Magnet Capture Reagent
The magnetic capture reagents are magnetic particles bound to one or more target-specific reagents. Preferred target-specific reagents are antibodies. Magnetic particles coated with antibodies specific for various cell-surface molecules, such as CD4 or CD3, are commercially available from a number of sources, including, but not limited to, BD Biosciences (San Jose, Calif.), Invitrogen (Carlsbad, Calif.), and Miltenyi Biotech (Bergisch Gladbach, Germany). In general, antibody-coated magnetic particles sold for use in cell separation assays are suitable for use in the present invention.
A detection reagent is used to enable optical detection of the magnetically concentrated analyte. In many embodiments, the detection reagent comprises, or is, a fluorescent dye. In general, fluorescent dyes (fluorophores) suitable for use in the present invention can be selected from any of the many dyes suitable for use in imaging applications. However, the invention is not limited to the use of fluorescent dyes, and any of the detection reagents useful in fluorescence microscopy that bind to the analyte of interest and enable optical detection, such as nanoparticles detectable by surface-enhanced raman scattering (SERS), may be used.
The detection reagent may comprise an analyte-specific reagent labeled with a detectable label, such as a fluorescent dye or dye-containing particle. Fluorescent dyes are known to those of skill in the art and are commercially available from a number of sources. Suitable fluorescent dyes include, but are not limited to, phycoerythrin (“PE”), fluorescein isothiocyanate (“FITC”), allophycocyanin (“APC”), Texas Red (“TR”, Molecular Probes, Inc.), peridinin chlorophyll complex (“PerCp”), CY5 (Biological Detection System) and conjugates thereof coupled to PE (e.g., PE/CY5, PE/APC and PE/TR); etc. A large number of dyes are commercially available from a variety of sources, such as, for example, Molecular Probes (Eugene, Oreg.) and Exciton (Dayton, Ohio).
Where the analyte-specific reagent is an antibody, the antibodies can be directly conjugated to a fluorescent label or can be labeled indirectly using a secondary antibody (e.g., a goat anti-mouse antibody conjugated directly to a fluorescent label) or by conjugating the antibody to one member of a binding pair (e.g., biotin) and using a dye conjugated to the other member of the binding pair (e.g., avidin or streptavidin). Direct conjugation is preferred, however, in many embodiments. A wide variety of fluorescently labeled antibodies suitable for use in the present invention are commercially available from, for example, BD Biosciences (San Jose, Calif.).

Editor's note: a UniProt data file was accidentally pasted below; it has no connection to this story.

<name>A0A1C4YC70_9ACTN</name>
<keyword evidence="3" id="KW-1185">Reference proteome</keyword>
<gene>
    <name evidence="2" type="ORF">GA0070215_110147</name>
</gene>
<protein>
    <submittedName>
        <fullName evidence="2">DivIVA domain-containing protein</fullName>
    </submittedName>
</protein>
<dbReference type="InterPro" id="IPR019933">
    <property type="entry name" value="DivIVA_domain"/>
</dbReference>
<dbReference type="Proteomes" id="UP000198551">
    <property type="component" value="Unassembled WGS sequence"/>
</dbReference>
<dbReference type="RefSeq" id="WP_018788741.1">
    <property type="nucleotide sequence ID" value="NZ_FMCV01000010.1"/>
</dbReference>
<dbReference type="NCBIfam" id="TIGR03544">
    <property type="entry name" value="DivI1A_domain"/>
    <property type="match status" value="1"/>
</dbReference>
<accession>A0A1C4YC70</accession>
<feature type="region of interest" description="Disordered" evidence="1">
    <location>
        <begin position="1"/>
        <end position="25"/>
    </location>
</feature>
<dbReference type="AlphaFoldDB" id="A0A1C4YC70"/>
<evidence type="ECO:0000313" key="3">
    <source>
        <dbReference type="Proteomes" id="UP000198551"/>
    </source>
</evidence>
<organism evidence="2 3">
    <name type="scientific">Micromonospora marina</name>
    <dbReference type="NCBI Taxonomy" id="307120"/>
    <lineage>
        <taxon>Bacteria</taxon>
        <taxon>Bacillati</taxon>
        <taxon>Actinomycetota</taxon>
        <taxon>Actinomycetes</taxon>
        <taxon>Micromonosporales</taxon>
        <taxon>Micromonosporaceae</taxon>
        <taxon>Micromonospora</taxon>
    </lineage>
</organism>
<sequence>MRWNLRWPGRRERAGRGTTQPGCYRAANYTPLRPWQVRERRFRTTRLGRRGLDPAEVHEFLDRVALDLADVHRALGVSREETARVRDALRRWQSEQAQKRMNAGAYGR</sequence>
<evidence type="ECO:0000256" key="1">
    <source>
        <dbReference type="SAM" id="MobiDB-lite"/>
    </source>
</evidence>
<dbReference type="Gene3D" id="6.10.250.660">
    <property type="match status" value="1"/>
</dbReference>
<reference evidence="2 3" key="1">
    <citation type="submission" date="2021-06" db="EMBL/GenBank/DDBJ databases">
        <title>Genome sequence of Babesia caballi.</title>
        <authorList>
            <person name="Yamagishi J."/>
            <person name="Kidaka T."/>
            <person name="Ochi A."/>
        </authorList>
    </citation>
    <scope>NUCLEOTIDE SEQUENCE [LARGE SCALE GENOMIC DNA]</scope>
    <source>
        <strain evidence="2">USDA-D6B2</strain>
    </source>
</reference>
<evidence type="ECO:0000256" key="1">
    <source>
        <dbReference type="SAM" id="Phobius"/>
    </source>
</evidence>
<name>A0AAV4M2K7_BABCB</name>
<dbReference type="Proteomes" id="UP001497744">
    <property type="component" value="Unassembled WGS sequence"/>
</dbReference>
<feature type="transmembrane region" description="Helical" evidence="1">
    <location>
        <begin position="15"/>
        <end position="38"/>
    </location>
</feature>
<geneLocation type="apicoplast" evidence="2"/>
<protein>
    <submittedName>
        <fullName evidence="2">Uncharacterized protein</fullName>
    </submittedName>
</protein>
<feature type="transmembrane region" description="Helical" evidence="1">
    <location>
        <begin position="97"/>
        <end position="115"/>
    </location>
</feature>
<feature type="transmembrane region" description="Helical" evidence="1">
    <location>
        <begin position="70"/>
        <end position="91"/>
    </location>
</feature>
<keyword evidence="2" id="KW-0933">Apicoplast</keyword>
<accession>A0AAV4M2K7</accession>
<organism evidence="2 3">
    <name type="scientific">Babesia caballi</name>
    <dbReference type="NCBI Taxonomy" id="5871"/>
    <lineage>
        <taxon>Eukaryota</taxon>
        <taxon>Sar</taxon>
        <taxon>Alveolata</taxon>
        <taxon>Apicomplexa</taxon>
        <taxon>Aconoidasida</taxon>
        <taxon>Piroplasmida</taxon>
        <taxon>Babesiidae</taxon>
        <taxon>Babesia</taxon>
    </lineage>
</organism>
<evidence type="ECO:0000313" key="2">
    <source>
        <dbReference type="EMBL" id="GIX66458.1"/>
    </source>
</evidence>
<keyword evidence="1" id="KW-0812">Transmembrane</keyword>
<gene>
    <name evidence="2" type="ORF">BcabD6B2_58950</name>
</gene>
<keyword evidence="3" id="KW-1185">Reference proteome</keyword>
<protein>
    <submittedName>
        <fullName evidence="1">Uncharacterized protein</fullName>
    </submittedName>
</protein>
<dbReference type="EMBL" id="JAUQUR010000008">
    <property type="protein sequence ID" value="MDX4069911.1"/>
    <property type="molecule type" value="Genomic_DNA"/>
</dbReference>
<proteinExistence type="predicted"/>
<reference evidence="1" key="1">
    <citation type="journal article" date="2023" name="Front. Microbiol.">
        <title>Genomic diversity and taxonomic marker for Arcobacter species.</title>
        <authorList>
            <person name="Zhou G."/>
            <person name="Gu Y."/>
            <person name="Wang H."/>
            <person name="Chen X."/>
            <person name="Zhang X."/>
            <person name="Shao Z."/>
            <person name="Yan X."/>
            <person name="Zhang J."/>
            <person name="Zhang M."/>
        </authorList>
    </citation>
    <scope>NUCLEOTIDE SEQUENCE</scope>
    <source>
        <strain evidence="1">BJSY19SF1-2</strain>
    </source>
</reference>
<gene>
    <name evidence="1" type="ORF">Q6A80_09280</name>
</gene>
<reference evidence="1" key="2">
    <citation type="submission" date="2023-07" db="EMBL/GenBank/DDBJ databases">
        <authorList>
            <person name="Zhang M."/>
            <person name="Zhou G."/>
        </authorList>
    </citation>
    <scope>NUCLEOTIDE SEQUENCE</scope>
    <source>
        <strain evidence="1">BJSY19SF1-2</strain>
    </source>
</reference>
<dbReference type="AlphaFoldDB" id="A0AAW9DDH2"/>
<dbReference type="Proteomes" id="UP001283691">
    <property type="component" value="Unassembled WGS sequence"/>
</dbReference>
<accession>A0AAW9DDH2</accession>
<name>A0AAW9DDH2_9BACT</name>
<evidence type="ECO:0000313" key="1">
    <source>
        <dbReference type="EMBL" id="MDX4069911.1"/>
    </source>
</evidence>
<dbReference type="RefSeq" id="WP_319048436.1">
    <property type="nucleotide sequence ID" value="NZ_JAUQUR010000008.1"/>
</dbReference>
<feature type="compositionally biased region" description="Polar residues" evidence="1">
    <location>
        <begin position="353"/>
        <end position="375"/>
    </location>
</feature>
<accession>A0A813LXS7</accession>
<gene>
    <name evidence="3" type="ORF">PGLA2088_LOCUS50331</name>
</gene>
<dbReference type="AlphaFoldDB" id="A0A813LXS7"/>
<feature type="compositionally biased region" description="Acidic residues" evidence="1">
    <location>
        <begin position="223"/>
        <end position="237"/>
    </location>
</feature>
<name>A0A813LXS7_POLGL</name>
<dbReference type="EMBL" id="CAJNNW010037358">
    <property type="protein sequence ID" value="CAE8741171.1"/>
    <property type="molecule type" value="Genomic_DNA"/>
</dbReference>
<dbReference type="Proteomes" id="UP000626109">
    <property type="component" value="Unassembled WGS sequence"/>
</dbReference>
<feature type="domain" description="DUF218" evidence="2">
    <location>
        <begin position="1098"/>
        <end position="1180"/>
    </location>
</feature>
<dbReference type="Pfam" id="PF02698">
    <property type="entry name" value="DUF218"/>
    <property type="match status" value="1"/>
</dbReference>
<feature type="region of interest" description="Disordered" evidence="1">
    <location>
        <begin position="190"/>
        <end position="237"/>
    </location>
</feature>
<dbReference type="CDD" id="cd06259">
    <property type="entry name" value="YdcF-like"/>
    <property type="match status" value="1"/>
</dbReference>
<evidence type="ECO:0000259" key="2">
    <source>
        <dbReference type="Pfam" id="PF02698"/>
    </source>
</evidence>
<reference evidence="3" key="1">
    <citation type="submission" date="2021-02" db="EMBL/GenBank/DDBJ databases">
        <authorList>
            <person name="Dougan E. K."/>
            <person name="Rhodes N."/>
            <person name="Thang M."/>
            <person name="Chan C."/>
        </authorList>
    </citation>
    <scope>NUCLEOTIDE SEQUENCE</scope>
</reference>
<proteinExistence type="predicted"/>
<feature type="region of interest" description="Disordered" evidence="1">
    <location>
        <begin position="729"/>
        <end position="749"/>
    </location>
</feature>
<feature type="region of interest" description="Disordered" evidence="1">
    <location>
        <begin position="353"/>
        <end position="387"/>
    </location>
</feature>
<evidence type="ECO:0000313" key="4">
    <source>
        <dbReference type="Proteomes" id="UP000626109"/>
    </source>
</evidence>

Alternatively, particularly for the detection of cells, the detection reagent may consist of a fluorescent compound that binds to a cellular component, either on the cell surface or intracellular. In a preferred embodiment, the detection reagent is a “permeant dye” that is a light emitting compound capable of permeating cell membrane walls and binding to an intracellular molecule. Preferably, the permeant dye is a fluorescent nucleic acid binding compound.
Permeant dyes are known to those of skill in the art. Preferred permeant dyes are permeant fluorescent nucleic acid binding compounds that exhibit an increase in fluorescence upon binding to nucleic acid, such as, for example, thiazole orange and analogs thereof (such as those described in U.S. Pat. Nos. 4,883,867; 4,957,870; 5,656,449; each incorporated herein by reference); anthraquinone and derivatives thereof (such as DRAQ5™ and others described in U.S. Pat. No. 6,468,753, incorporated herein by reference); and SYTO® dyes (described in U.S. Pat. Nos.: 5,436,134 and 5,534,416, both incorporated herein by reference), available from Molecular Probes (Eugene, Oreg.). Other useful permeant dyes include 4′,6-diamidino-2-phenylindole (DAPI) and Hoechst stains.
Magnetic concentration of magnetic particles is carried out using a focusing magnet that has a tapered pole piece to concentrate the magnetic flux. The tapered pole piece preferably is conical or frustum-shaped. The focusing magnet preferably consists of a permanent magnet, typically a rare-earth magnet (e.g., neodymium or samarium-cobalt), which has its remnant magnetization perpendicular to the top and bottom surfaces, and a conical or frustum-shaped magnetic pole piece made from soft magnetic material, such as, for example, iron, positioned on the top of magnet. Alternatively, the focusing magnet can be a one-piece conical or frustum-shaped permanent magnet, magnetized in a direction parallel to the axis of the cone.